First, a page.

Constructing a meaningful narrative in a fixed environment.
As a society, we often avoid honest and open conversations about difficult subject matters like race, privilege, social exclusion and urban violence. For our senior capstone, students from Carnegie Mellon School of Design engaged with and worked with members of the greater Hazelwood neighborhood of Pittsburgh, PA to better understand how losses affect the identity of a community and how, in the aftermath of loss, memory of place changes overtime. Our goal was to understand how these types of inequalities result in misunderstanding, racism, and loss of social capital.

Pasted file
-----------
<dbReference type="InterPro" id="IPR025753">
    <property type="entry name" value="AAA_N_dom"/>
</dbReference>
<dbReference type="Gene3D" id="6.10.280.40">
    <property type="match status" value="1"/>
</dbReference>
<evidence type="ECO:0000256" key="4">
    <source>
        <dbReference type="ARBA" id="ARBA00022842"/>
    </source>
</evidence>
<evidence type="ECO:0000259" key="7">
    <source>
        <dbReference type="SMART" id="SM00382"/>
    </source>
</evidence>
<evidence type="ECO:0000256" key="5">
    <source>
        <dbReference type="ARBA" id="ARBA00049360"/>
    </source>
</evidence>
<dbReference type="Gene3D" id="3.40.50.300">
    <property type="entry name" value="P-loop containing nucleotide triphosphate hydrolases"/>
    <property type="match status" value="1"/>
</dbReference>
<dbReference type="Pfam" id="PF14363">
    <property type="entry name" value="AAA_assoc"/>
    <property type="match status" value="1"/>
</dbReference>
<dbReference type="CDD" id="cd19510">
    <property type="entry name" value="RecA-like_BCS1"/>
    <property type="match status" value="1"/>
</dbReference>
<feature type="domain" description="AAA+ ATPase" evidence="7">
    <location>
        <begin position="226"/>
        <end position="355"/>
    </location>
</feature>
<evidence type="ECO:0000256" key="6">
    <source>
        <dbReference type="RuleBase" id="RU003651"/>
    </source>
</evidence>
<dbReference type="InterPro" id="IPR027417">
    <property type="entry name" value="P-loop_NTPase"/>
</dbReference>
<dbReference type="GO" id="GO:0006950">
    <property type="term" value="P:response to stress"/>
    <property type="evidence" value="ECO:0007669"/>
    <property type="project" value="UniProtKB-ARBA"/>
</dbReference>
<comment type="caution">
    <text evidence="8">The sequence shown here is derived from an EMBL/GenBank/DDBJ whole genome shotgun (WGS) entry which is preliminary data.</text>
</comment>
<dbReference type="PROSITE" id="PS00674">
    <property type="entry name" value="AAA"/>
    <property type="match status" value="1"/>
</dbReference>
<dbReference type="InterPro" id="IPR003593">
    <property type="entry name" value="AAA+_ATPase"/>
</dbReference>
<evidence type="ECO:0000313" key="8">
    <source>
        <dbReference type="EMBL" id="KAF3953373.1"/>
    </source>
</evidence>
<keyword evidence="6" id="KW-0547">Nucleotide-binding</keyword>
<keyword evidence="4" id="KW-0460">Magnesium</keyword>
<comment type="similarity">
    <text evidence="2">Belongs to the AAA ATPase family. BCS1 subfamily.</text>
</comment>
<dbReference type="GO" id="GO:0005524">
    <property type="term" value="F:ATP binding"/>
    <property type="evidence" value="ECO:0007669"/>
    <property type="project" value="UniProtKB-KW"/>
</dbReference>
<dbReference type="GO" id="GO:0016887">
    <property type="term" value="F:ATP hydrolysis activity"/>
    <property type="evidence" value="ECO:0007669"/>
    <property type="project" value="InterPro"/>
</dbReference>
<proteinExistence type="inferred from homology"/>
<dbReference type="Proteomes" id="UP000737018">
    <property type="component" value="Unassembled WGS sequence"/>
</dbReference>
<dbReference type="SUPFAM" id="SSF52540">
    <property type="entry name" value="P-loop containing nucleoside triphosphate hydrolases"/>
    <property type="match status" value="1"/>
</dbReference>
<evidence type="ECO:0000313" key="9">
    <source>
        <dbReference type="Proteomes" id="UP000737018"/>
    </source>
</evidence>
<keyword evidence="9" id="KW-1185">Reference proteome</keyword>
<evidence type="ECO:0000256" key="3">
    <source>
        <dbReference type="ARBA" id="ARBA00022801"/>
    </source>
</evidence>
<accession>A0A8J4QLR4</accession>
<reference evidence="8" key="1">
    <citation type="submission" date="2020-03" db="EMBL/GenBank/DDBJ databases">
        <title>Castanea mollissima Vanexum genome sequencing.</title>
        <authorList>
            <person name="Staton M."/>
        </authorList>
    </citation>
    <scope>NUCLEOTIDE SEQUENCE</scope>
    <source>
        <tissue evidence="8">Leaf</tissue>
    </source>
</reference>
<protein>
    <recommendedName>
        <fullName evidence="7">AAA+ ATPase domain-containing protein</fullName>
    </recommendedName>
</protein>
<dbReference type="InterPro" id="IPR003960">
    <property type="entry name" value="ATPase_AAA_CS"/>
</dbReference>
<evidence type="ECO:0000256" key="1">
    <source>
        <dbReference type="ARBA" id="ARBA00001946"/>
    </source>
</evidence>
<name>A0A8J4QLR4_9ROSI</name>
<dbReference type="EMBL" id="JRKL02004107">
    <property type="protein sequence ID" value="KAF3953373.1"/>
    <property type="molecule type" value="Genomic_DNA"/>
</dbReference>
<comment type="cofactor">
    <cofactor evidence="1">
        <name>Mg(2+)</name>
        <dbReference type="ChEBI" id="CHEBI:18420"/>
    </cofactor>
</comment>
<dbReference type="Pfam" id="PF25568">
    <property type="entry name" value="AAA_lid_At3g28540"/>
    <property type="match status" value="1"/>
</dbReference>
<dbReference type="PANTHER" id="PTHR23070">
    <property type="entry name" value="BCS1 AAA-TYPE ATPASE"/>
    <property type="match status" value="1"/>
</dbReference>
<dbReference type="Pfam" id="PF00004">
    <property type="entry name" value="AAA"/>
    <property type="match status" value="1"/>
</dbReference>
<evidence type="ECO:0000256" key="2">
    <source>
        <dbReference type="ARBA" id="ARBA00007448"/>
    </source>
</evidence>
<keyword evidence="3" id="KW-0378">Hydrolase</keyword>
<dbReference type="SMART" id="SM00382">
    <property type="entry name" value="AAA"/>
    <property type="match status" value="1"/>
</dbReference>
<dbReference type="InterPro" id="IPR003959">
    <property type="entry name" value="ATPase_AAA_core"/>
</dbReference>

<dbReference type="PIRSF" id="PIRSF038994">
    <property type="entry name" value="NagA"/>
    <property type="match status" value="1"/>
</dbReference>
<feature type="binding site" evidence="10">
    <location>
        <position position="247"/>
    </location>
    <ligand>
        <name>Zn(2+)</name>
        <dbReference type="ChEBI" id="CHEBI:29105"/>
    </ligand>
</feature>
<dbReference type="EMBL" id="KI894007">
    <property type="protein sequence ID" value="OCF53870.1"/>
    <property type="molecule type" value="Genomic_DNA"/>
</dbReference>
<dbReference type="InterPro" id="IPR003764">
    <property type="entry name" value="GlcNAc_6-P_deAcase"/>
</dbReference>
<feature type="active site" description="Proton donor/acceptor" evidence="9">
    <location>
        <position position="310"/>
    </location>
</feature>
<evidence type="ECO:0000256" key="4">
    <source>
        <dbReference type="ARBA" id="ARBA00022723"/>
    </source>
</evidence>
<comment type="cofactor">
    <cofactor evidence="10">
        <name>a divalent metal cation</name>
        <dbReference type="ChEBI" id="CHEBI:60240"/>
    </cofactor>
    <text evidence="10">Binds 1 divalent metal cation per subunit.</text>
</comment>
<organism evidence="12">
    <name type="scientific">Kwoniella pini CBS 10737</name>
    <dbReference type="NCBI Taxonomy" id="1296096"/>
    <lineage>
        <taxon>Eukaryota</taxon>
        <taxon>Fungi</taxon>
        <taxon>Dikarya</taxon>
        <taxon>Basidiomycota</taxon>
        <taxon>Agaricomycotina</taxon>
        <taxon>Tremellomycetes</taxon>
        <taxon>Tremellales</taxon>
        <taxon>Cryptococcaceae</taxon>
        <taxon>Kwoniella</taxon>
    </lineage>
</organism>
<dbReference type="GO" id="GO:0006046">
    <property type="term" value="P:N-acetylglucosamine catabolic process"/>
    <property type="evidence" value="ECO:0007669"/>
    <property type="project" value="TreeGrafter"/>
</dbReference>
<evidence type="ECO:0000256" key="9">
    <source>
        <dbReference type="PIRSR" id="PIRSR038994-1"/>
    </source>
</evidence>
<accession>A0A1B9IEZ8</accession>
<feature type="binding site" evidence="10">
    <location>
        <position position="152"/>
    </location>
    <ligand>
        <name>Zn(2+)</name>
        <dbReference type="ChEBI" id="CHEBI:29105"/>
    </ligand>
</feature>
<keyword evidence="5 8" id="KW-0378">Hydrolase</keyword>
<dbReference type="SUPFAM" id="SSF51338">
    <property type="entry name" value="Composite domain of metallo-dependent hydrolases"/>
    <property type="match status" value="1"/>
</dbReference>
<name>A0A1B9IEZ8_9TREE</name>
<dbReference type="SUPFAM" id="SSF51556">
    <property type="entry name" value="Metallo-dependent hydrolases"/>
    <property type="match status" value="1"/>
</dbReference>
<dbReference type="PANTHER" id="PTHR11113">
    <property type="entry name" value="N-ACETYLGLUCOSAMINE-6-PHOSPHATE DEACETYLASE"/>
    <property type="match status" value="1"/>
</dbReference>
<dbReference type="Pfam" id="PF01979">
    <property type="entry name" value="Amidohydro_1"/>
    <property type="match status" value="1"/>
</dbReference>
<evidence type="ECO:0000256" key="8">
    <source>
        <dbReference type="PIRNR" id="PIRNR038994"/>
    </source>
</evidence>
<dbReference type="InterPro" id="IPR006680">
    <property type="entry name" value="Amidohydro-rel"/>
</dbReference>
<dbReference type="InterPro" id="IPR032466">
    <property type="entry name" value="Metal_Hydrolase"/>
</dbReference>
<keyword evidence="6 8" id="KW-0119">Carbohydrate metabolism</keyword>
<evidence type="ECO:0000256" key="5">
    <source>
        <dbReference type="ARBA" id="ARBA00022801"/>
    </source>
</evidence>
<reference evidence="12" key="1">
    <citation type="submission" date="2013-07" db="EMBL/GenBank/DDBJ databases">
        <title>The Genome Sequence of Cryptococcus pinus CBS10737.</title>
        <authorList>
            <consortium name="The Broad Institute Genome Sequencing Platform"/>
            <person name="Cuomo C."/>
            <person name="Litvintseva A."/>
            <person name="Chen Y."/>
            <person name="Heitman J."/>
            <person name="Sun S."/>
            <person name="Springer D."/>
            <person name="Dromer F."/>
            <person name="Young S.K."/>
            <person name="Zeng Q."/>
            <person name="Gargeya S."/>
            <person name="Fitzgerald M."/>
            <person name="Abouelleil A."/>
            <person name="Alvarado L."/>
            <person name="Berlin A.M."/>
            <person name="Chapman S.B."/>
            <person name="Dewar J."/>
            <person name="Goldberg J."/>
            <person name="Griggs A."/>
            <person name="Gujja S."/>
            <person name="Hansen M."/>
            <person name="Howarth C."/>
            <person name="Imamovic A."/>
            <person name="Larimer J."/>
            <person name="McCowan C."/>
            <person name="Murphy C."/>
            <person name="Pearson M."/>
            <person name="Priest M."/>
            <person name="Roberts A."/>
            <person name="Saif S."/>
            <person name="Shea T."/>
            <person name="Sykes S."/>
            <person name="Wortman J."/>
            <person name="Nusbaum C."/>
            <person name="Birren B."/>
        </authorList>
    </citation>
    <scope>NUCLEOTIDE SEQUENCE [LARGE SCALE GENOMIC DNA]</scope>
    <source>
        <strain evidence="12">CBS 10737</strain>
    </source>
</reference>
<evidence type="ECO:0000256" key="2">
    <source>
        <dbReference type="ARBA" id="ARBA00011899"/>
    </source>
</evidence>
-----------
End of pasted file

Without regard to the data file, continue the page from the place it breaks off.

We worked to address these issues by partnering with the Center of Life (COL), a faith-based, community-empowerment organization that serves residents in the greater Hazelwood neighborhood of Pittsburgh. Together, this collective knowledge helped tell a story about this community in an effort to invite conversation.
Role Systems thinking, research, experience design, interaction design, visual design, rapid prototyping
Contributors Carnegie Mellon Design Class of 2017, with special thanks to our instructors, Dylan Vitone, Kristin Hughes, and Tim Smith of the Center of Life, as well as the Greater Hazelwood community
Timeline January - May 2017
Ultimately, our aim was to create a meaningful narrative in a fixed environment that helps individuals convey the voices of forgotten lives, hopes, and dreams.